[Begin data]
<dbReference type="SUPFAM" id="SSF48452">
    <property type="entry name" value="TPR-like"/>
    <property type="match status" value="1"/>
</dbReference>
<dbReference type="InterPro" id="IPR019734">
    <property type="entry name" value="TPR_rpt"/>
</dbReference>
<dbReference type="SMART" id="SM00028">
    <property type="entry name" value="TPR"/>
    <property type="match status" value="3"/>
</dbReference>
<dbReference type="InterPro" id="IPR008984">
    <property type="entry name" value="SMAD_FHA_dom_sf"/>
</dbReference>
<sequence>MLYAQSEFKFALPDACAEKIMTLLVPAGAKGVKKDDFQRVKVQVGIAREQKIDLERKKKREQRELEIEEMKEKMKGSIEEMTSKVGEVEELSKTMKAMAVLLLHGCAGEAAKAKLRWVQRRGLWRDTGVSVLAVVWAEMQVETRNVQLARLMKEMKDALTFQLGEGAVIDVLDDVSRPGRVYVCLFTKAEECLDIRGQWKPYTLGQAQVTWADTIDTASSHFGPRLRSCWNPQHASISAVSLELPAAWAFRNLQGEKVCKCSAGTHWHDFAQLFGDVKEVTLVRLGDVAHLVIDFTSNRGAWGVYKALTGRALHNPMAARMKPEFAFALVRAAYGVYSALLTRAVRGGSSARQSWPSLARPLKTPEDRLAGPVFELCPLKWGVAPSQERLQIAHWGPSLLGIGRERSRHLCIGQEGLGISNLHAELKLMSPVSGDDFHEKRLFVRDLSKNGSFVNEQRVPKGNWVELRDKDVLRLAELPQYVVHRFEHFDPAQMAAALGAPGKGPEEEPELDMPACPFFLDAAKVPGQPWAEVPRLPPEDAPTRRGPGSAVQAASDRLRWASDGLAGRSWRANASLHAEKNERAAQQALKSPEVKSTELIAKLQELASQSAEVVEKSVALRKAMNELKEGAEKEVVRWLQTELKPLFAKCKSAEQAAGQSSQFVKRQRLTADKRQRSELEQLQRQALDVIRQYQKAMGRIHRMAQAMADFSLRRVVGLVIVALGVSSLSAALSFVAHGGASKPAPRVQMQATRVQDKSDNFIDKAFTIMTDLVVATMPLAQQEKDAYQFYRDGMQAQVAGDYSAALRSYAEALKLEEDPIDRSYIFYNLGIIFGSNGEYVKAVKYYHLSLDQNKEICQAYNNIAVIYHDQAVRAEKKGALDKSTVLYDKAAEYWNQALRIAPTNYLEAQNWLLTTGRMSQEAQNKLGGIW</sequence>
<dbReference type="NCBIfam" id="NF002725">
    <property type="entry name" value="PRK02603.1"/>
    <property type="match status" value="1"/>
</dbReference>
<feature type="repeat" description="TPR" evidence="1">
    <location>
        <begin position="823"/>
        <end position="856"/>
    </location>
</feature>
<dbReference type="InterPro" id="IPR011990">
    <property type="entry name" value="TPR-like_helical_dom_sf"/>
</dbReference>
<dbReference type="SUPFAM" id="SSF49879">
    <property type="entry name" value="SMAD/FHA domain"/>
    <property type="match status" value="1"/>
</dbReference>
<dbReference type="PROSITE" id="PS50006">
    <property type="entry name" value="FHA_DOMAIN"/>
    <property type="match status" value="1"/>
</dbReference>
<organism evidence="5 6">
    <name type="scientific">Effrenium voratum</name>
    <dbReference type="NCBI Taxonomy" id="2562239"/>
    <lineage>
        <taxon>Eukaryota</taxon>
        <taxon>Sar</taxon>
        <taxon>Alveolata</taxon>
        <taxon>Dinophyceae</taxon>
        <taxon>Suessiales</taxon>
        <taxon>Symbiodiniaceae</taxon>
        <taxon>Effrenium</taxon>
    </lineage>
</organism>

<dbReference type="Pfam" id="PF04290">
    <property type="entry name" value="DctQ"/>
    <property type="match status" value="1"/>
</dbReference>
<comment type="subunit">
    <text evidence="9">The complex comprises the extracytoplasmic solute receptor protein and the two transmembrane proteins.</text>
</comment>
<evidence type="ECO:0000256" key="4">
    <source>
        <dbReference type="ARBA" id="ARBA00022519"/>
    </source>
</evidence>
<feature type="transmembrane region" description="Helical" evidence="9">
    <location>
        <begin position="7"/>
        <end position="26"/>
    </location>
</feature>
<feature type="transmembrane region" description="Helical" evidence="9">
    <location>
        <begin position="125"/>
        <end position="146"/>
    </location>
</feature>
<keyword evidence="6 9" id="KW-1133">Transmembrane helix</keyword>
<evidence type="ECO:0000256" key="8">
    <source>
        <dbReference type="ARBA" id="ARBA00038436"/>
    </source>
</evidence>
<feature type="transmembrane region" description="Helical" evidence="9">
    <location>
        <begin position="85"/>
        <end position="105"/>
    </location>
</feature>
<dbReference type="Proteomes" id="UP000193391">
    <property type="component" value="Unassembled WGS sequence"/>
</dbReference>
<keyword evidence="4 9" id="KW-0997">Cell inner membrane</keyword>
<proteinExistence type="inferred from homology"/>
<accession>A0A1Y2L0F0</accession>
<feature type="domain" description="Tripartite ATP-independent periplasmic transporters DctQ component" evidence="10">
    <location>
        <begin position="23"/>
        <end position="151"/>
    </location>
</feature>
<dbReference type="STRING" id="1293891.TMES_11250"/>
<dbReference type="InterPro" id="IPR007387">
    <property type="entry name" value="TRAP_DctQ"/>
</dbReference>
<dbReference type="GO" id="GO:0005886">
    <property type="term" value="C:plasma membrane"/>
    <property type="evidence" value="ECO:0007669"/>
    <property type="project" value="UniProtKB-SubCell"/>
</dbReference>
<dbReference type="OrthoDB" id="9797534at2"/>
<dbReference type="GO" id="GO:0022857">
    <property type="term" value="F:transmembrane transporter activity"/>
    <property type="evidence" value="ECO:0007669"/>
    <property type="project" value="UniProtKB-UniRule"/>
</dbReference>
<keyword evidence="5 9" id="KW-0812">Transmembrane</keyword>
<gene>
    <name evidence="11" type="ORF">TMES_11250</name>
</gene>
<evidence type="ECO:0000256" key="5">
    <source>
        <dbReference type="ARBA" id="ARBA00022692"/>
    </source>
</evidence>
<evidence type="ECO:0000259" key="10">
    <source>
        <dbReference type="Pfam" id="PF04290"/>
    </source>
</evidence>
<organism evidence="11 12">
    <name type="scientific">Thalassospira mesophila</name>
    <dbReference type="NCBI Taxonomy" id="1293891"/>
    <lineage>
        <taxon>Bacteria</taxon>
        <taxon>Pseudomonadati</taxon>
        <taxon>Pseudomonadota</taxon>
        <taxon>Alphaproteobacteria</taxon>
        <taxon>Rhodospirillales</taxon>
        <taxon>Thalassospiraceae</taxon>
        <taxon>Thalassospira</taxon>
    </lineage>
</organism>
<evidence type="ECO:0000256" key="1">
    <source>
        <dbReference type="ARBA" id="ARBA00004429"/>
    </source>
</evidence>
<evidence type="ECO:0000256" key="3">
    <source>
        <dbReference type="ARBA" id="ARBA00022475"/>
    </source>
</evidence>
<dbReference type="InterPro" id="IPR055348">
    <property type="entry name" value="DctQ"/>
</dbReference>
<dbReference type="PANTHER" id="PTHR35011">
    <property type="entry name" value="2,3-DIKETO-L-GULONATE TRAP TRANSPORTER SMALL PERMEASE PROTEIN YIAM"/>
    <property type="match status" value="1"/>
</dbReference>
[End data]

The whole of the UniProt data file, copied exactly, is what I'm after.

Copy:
<dbReference type="SUPFAM" id="SSF48452">
    <property type="entry name" value="TPR-like"/>
    <property type="match status" value="1"/>
</dbReference>
<dbReference type="InterPro" id="IPR019734">
    <property type="entry name" value="TPR_rpt"/>
</dbReference>
<dbReference type="SMART" id="SM00028">
    <property type="entry name" value="TPR"/>
    <property type="match status" value="3"/>
</dbReference>
<dbReference type="InterPro" id="IPR008984">
    <property type="entry name" value="SMAD_FHA_dom_sf"/>
</dbReference>
<sequence>MLYAQSEFKFALPDACAEKIMTLLVPAGAKGVKKDDFQRVKVQVGIAREQKIDLERKKKREQRELEIEEMKEKMKGSIEEMTSKVGEVEELSKTMKAMAVLLLHGCAGEAAKAKLRWVQRRGLWRDTGVSVLAVVWAEMQVETRNVQLARLMKEMKDALTFQLGEGAVIDVLDDVSRPGRVYVCLFTKAEECLDIRGQWKPYTLGQAQVTWADTIDTASSHFGPRLRSCWNPQHASISAVSLELPAAWAFRNLQGEKVCKCSAGTHWHDFAQLFGDVKEVTLVRLGDVAHLVIDFTSNRGAWGVYKALTGRALHNPMAARMKPEFAFALVRAAYGVYSALLTRAVRGGSSARQSWPSLARPLKTPEDRLAGPVFELCPLKWGVAPSQERLQIAHWGPSLLGIGRERSRHLCIGQEGLGISNLHAELKLMSPVSGDDFHEKRLFVRDLSKNGSFVNEQRVPKGNWVELRDKDVLRLAELPQYVVHRFEHFDPAQMAAALGAPGKGPEEEPELDMPACPFFLDAAKVPGQPWAEVPRLPPEDAPTRRGPGSAVQAASDRLRWASDGLAGRSWRANASLHAEKNERAAQQALKSPEVKSTELIAKLQELASQSAEVVEKSVALRKAMNELKEGAEKEVVRWLQTELKPLFAKCKSAEQAAGQSSQFVKRQRLTADKRQRSELEQLQRQALDVIRQYQKAMGRIHRMAQAMADFSLRRVVGLVIVALGVSSLSAALSFVAHGGASKPAPRVQMQATRVQDKSDNFIDKAFTIMTDLVVATMPLAQQEKDAYQFYRDGMQAQVAGDYSAALRSYAEALKLEEDPIDRSYIFYNLGIIFGSNGEYVKAVKYYHLSLDQNKEICQAYNNIAVIYHDQAVRAEKKGALDKSTVLYDKAAEYWNQALRIAPTNYLEAQNWLLTTGRMSQEAQNKLGGIW</sequence>
<dbReference type="NCBIfam" id="NF002725">
    <property type="entry name" value="PRK02603.1"/>
    <property type="match status" value="1"/>
</dbReference>
<feature type="repeat" description="TPR" evidence="1">
    <location>
        <begin position="823"/>
        <end position="856"/>
    </location>
</feature>
<dbReference type="InterPro" id="IPR011990">
    <property type="entry name" value="TPR-like_helical_dom_sf"/>
</dbReference>
<dbReference type="SUPFAM" id="SSF49879">
    <property type="entry name" value="SMAD/FHA domain"/>
    <property type="match status" value="1"/>
</dbReference>
<dbReference type="PROSITE" id="PS50006">
    <property type="entry name" value="FHA_DOMAIN"/>
    <property type="match status" value="1"/>
</dbReference>
<organism evidence="5 6">
    <name type="scientific">Effrenium voratum</name>
    <dbReference type="NCBI Taxonomy" id="2562239"/>
    <lineage>
        <taxon>Eukaryota</taxon>
        <taxon>Sar</taxon>
        <taxon>Alveolata</taxon>
        <taxon>Dinophyceae</taxon>
        <taxon>Suessiales</taxon>
        <taxon>Symbiodiniaceae</taxon>
        <taxon>Effrenium</taxon>
    </lineage>
</organism>

<dbReference type="Pfam" id="PF04290">
    <property type="entry name" value="DctQ"/>
    <property type="match status" value="1"/>
</dbReference>
<comment type="subunit">
    <text evidence="9">The complex comprises the extracytoplasmic solute receptor protein and the two transmembrane proteins.</text>
</comment>
<evidence type="ECO:0000256" key="4">
    <source>
        <dbReference type="ARBA" id="ARBA00022519"/>
    </source>
</evidence>
<feature type="transmembrane region" description="Helical" evidence="9">
    <location>
        <begin position="7"/>
        <end position="26"/>
    </location>
</feature>
<feature type="transmembrane region" description="Helical" evidence="9">
    <location>
        <begin position="125"/>
        <end position="146"/>
    </location>
</feature>
<keyword evidence="6 9" id="KW-1133">Transmembrane helix</keyword>
<evidence type="ECO:0000256" key="8">
    <source>
        <dbReference type="ARBA" id="ARBA00038436"/>
    </source>
</evidence>
<feature type="transmembrane region" description="Helical" evidence="9">
    <location>
        <begin position="85"/>
        <end position="105"/>
    </location>
</feature>
<dbReference type="Proteomes" id="UP000193391">
    <property type="component" value="Unassembled WGS sequence"/>
</dbReference>
<keyword evidence="4 9" id="KW-0997">Cell inner membrane</keyword>
<proteinExistence type="inferred from homology"/>
<accession>A0A1Y2L0F0</accession>
<feature type="domain" description="Tripartite ATP-independent periplasmic transporters DctQ component" evidence="10">
    <location>
        <begin position="23"/>
        <end position="151"/>
    </location>
</feature>
<dbReference type="STRING" id="1293891.TMES_11250"/>
<dbReference type="InterPro" id="IPR007387">
    <property type="entry name" value="TRAP_DctQ"/>
</dbReference>
<dbReference type="GO" id="GO:0005886">
    <property type="term" value="C:plasma membrane"/>
    <property type="evidence" value="ECO:0007669"/>
    <property type="project" value="UniProtKB-SubCell"/>
</dbReference>
<dbReference type="OrthoDB" id="9797534at2"/>
<dbReference type="GO" id="GO:0022857">
    <property type="term" value="F:transmembrane transporter activity"/>
    <property type="evidence" value="ECO:0007669"/>
    <property type="project" value="UniProtKB-UniRule"/>
</dbReference>
<keyword evidence="5 9" id="KW-0812">Transmembrane</keyword>
<gene>
    <name evidence="11" type="ORF">TMES_11250</name>
</gene>
<evidence type="ECO:0000256" key="5">
    <source>
        <dbReference type="ARBA" id="ARBA00022692"/>
    </source>
</evidence>
<evidence type="ECO:0000259" key="10">
    <source>
        <dbReference type="Pfam" id="PF04290"/>
    </source>
</evidence>
<organism evidence="11 12">
    <name type="scientific">Thalassospira mesophila</name>
    <dbReference type="NCBI Taxonomy" id="1293891"/>
    <lineage>
        <taxon>Bacteria</taxon>
        <taxon>Pseudomonadati</taxon>
        <taxon>Pseudomonadota</taxon>
        <taxon>Alphaproteobacteria</taxon>
        <taxon>Rhodospirillales</taxon>
        <taxon>Thalassospiraceae</taxon>
        <taxon>Thalassospira</taxon>
    </lineage>
</organism>
<evidence type="ECO:0000256" key="1">
    <source>
        <dbReference type="ARBA" id="ARBA00004429"/>
    </source>
</evidence>
<evidence type="ECO:0000256" key="3">
    <source>
        <dbReference type="ARBA" id="ARBA00022475"/>
    </source>
</evidence>
<dbReference type="InterPro" id="IPR055348">
    <property type="entry name" value="DctQ"/>
</dbReference>
<dbReference type="PANTHER" id="PTHR35011">
    <property type="entry name" value="2,3-DIKETO-L-GULONATE TRAP TRANSPORTER SMALL PERMEASE PROTEIN YIAM"/>
    <property type="match status" value="1"/>
</dbReference>